Entrepreneurs and the MBA Application Process
Entrepreneurship is a subject of increasing focus at many business school graduate programs. For instance, the entrepreneurship MBA is growing in popularity, and many MBA entrepreneurship centers are reaching out to more and more students. It’s clear that MBA programs appreciate entrepreneurs once they set foot on campus, but how does this translate to the application process? After all, two years of working experience is a common requirement for most MBA programs. But what if you’ve started your own business, and never worked for others for any significant time?
In general, entrepreneurs may benefit greatly from the networking, business training, and research centers found at many top MBA schools, but the application process may be a little different for them. While not all b-schools require work experience, most MBA programs require at least two years of working experience prior to admission, and defining this type of work may be difficult for students who have taken the path of entrepreneurship. How well does the entrepreneurial experience stack up against more traditional employment, and do entrepreneurs need to take on a more conventional job before applying to business schools?
To learn more about this topic, I reached out to Alex Brown, a business school admissions consultant who has worked for the University of Pennsylvania’s Wharton School, the University of Delaware, and Southwark Consulting. He has also taught for the Graduate Management Admissions Council’s Professional Development Program.
Should entrepreneurs pursue a more traditional job for another organization before applying to graduate school?
The simple answer: no.
“While an MBA experience can be very helpful for an entrepreneur, in order to get a better understanding of business fundamentals and extend a network that can include potential customers and investors, there is no need to gain ‘non entrepreneurial’ experience before an MBA,” said Brown.
He went on to explain that an entrepreneur’s experiences could be very valuable context for the classroom. Entrepreneurs have typically worked directly with other people on their ventures, as well as engaged clients and other constituents. These experiences can add valuable insight to classroom discussions.
Brown added the caveat that entrepreneurs may have an issue with seeking recommendations (which most applicants would get from former supervisors). In this instance, Brown said that turning to clients or investors could be a good option for entrepreneurs seeking recommendations.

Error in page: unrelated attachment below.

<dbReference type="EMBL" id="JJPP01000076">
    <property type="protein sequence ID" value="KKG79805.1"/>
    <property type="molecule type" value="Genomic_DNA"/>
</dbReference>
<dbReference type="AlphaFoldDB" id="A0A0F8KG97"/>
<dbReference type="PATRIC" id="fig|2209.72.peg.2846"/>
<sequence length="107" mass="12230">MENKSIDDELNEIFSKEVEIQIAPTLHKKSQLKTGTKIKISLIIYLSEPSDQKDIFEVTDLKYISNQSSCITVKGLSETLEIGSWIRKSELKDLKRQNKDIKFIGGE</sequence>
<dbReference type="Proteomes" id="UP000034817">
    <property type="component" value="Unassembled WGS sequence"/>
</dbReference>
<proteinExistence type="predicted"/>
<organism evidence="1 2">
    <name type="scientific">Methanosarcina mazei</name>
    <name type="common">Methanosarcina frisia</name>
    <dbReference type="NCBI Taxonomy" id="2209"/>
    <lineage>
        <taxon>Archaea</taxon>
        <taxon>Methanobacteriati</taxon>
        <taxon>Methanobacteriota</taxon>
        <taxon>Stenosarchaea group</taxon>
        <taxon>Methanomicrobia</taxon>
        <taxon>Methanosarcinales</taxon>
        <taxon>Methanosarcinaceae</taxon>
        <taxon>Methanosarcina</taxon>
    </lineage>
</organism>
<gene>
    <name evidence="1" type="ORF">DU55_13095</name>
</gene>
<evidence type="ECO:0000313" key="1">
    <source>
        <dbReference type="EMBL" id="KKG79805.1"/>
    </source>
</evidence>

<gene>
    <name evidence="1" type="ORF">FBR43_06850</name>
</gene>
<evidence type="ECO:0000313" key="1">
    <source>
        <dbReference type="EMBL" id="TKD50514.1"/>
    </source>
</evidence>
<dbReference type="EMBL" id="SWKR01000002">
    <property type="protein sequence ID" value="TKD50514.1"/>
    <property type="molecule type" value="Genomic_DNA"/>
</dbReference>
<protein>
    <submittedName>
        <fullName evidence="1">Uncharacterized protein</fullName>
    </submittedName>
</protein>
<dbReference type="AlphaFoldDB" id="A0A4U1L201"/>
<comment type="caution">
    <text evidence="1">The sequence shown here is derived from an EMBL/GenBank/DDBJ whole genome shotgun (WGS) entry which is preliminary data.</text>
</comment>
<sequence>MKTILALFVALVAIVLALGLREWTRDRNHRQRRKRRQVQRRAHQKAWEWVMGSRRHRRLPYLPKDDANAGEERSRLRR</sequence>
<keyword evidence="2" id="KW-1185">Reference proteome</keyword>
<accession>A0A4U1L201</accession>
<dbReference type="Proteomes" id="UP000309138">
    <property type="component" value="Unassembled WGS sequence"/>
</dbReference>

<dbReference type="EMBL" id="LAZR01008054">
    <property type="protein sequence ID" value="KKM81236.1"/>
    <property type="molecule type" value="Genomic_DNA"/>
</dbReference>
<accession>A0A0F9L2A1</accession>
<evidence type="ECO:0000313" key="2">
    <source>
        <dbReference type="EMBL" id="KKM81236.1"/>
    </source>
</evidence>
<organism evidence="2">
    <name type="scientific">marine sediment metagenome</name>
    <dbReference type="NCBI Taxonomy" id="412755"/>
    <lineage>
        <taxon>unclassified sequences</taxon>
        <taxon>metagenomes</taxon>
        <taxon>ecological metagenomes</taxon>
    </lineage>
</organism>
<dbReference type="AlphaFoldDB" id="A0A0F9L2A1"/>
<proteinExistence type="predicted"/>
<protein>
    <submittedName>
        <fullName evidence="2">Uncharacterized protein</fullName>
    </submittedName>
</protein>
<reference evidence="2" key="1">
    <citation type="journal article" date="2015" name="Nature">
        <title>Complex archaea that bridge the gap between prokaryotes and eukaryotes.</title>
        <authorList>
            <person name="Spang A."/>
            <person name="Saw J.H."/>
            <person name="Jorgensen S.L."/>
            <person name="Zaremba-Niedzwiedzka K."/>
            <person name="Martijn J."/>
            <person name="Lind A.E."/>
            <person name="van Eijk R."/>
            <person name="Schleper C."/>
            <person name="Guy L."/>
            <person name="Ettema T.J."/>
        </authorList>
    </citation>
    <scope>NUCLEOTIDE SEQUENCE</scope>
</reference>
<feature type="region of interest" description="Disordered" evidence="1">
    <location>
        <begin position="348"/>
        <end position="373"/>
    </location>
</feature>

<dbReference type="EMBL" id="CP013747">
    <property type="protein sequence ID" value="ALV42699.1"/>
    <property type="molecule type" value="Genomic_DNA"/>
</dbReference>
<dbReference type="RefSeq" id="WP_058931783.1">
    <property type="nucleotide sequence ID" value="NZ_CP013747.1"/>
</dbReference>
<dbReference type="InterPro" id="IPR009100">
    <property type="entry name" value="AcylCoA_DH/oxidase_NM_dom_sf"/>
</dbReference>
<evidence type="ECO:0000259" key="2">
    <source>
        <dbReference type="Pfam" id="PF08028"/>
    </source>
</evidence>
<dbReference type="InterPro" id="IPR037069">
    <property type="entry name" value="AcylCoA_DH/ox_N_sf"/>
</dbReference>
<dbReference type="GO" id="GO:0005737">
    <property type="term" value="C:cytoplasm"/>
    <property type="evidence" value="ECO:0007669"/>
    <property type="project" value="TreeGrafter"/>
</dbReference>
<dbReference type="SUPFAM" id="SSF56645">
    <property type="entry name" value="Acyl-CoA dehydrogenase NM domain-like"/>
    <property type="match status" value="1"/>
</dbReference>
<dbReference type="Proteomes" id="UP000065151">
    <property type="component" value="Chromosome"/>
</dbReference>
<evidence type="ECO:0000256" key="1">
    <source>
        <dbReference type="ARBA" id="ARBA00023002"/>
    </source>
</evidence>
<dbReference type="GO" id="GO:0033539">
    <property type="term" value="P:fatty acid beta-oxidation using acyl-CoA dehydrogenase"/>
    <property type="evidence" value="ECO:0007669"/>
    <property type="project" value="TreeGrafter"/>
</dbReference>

Are some MBA programs particularly good for entrepreneurs?
In general, the basic skills taught in any MBA program would benefit an entrepreneur.
“That being said, gaining access to the best MBA program an entrepreneur can will help her bolster her network with outstanding individuals, so I would suggest that getting into the best MBA program that is realistically possible should be the first priority,” said Brown.
Overall, business schools are realizing the importance of preparing entrepreneurs, and Brown noted an uptick in more “entrepreneurial resources” at many MBA programs. He recommends that entrepreneurs research programs to look at what they offer in terms of resources, access to venture funds, and other assets such as incubation centers. Programs at MIT and Berkeley Haas have dedicated entrepreneurship components. But Brown is quick to add that many programs could benefit the entrepreneurial students.
“But if I was an entrepreneur, and I was seeking an MBA, I would simply go to the very best I could gain acceptance,” said Brown.
What advantages may entrepreneurs have when pursuing an MBA program?
Lastly, entrepreneurs’ non-traditional experiences in the workplace may actually give them an advantage when applying to MBA programs.
“In terms of admissions, an entrepreneur has a unique story,” Brown said. “Entrepreneurs have typically faced failure, or the threat of failure, more so than those who chose a more traditional career.”
And this unique story may help out entrepreneurs in the applications process. Because entrepreneurs have had to assume significant leadership early on, as well as face real-world consequences for their business decisions, their experiences may resonate well with applications committees.
“All these experiences translate well to application stories, as well as experiences to bring to the classroom,” Brown said.
Overall, entrepreneurs can use their unique background, with all of its insights and challenges, to stand out in the application process. Their first-hand experience with startups, management, and client relations will likely add a lot of insight to classroom discussions. Entrepreneurs can benefit from refining their knowledge of businesses, and the MBA programs benefit from their unique real-world experiences.